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By John Kristensen of Kristensen Weisberg, LLP posted in Employment Law -- Employee on Friday, June 14, 2019.
John Kristensen, Who Obtained A Million Dollar Settlement From Spearmint Rhino, Pursuing Employment Claims For Dancers For Wage Theft

Attorney John Kristensen of Kristensen Weisberg, LLP was responsible for securing a $1,050,000 settlement in a case against Spearmint Rhino and one of its managers. The claims in the lawsuit included challenging the gentlemen club’s argument that the plaintiff, an exotic dancer, was not an employee. At the time, the club used the frivolous claim that its dancers were not employees, but tenants who were leasing space. Spearmint Rhino argued that it had no control over the dancers/employees.

Federal Judge Strikes Down Gentleman’s Club (The Follies) Schemes to Avoid Federal Pay Requirements
Gentlemen’s clubs throughout the United States have used multiple schemes to avoid paying damages. While the Spearmint Rhino case was under California law, a recent decision by United States District Judge Michael L. Brown from Atlanta illustrates the fallacy of the Gentlemen’s clubs efforts to continue wage theft. Judge Brown, a conservative Trump appointee, rejected The Follies claims that the dancers were independent contractors and not subject to minimum wages under the Fair Labor Standards Act (“FLSA”), 29 U.S.C. § 201 et seq. See Hurst v. Youngelson, 354 F.Supp.3d 1362 (N.D. Ga 2019).

The purpose of the FLSA is to “protect those whose livelihood is dependent upon finding employment within the business of others.” Mednick v. Albert Enterprises, Inc., 508 F.2d 297, 300 (5th Cir. 1975).

The Follies required dancers to pay a “house fee” and controlled shifts that dancers worked. The Gentlemen’s club required dancers to purchase tickets to sell drinks to customers. The club controlled the price of table dances and cover charges for entrance. Dancers were also required to tip out other employees.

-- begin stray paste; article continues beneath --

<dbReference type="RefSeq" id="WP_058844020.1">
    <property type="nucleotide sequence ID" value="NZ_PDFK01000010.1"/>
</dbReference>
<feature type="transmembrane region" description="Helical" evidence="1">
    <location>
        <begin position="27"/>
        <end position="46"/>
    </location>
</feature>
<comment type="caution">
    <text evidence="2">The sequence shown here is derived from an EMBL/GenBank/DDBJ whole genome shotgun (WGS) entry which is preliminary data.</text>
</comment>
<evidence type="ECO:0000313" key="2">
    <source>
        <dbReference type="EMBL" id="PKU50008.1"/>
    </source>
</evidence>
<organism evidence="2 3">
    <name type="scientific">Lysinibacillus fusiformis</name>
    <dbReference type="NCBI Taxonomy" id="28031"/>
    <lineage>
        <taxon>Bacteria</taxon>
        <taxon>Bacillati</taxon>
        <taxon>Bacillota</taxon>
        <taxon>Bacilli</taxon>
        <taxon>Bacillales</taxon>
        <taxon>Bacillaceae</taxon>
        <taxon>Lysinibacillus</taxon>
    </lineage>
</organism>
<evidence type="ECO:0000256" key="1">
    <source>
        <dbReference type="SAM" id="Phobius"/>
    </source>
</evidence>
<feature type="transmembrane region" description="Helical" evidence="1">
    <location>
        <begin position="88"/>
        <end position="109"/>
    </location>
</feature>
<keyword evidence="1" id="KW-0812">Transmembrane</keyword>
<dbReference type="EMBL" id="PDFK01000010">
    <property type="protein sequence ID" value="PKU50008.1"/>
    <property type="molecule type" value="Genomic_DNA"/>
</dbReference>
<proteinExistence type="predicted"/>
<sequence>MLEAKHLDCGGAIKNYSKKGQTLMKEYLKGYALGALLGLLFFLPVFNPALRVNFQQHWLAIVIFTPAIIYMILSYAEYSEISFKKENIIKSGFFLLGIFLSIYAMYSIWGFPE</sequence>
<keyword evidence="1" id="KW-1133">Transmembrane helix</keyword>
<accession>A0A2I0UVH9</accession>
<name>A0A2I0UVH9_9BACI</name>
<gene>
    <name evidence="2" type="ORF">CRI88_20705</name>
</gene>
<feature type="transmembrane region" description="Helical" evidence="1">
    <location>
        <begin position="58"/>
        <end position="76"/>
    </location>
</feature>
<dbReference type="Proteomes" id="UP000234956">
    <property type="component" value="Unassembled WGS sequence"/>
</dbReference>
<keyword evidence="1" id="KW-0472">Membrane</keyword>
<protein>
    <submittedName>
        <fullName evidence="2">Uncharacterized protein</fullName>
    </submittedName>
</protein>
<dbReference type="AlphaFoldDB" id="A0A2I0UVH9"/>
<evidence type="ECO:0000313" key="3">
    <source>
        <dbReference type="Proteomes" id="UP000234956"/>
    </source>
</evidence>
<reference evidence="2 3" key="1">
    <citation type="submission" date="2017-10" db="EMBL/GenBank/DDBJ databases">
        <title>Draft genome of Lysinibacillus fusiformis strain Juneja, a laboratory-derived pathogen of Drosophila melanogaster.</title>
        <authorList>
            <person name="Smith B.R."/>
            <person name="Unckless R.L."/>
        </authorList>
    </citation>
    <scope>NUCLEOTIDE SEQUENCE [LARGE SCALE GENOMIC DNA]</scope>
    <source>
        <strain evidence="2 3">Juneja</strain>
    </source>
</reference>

The Follies claimed that the fees “increase at certain times because the demand per square foot increases with the number of entertainers willing to compete for that space and [they] charge more during times that entertainers are willing to pay more.” Judge Brown found: “[t]he notion that Plaintiff rented floor space is absurd — Defendants’ silly attempt to redefine reality to avoid the consequences of their conduct.”

California Law Provides Dancers Greater Protections Than Federal Law
California laws are more employee friendly than the minimum standards under the FLSA. This Supreme Court of California recently determined that that Court must apply the employee friendly ABC test to determine whether someone is an employee, rather than an independent contractor, tenant, or a licensee. See Dynamex Operations West v. Sup. Ct. (2018) 4 Cal. 5th 903. (Some clubs are even trying to claim dancers are members/shareholders of a limited liability company. Judge Brown’s ruling will likely be equally apt when that theory is litigated.)

The Dynamex Court explained the ABC test has three parts:

(A)   Is the worker free from the control and direction of the hiring entity in the performance of the work, both under the contract for the performance of the work and in fact?
(B)   Does the worker perform work that is outside the usual court of the hiring entity’s business?
(C)   Is the worker customarily engaged in an independently established trade, occupation, or business of the same nature as the work performed for the hiring entity?

Free Consultation – Do I Have a Claim for Wage Theft?
If you are a dancer and believe the gentlemen’s club where you work, or did work, failed to pay your fair earned wages, feel free to contact us at (310) 507-7924 or at jpk@kristensenlaw.com.